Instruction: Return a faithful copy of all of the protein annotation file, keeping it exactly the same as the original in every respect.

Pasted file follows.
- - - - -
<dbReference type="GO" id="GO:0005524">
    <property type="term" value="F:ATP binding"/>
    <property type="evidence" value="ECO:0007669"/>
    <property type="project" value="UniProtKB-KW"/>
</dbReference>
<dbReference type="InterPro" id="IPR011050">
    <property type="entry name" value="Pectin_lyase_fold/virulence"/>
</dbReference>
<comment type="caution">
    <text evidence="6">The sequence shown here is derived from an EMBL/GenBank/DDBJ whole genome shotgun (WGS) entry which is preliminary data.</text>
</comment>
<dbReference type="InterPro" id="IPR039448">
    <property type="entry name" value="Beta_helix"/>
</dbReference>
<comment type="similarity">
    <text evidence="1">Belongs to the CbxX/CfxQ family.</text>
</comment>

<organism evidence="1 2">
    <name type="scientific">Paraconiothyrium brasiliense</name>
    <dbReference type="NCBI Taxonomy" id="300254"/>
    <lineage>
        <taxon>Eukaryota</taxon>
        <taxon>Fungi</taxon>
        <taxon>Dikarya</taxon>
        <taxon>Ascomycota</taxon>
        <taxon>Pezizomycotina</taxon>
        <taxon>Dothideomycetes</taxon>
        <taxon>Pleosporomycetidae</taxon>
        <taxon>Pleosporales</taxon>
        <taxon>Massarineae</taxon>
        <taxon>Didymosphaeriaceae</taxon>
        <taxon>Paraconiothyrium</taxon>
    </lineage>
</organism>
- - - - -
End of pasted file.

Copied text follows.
<dbReference type="GO" id="GO:0005524">
    <property type="term" value="F:ATP binding"/>
    <property type="evidence" value="ECO:0007669"/>
    <property type="project" value="UniProtKB-KW"/>
</dbReference>
<dbReference type="InterPro" id="IPR011050">
    <property type="entry name" value="Pectin_lyase_fold/virulence"/>
</dbReference>
<comment type="caution">
    <text evidence="6">The sequence shown here is derived from an EMBL/GenBank/DDBJ whole genome shotgun (WGS) entry which is preliminary data.</text>
</comment>
<dbReference type="InterPro" id="IPR039448">
    <property type="entry name" value="Beta_helix"/>
</dbReference>
<comment type="similarity">
    <text evidence="1">Belongs to the CbxX/CfxQ family.</text>
</comment>

<organism evidence="1 2">
    <name type="scientific">Paraconiothyrium brasiliense</name>
    <dbReference type="NCBI Taxonomy" id="300254"/>
    <lineage>
        <taxon>Eukaryota</taxon>
        <taxon>Fungi</taxon>
        <taxon>Dikarya</taxon>
        <taxon>Ascomycota</taxon>
        <taxon>Pezizomycotina</taxon>
        <taxon>Dothideomycetes</taxon>
        <taxon>Pleosporomycetidae</taxon>
        <taxon>Pleosporales</taxon>
        <taxon>Massarineae</taxon>
        <taxon>Didymosphaeriaceae</taxon>
        <taxon>Paraconiothyrium</taxon>
    </lineage>
</organism>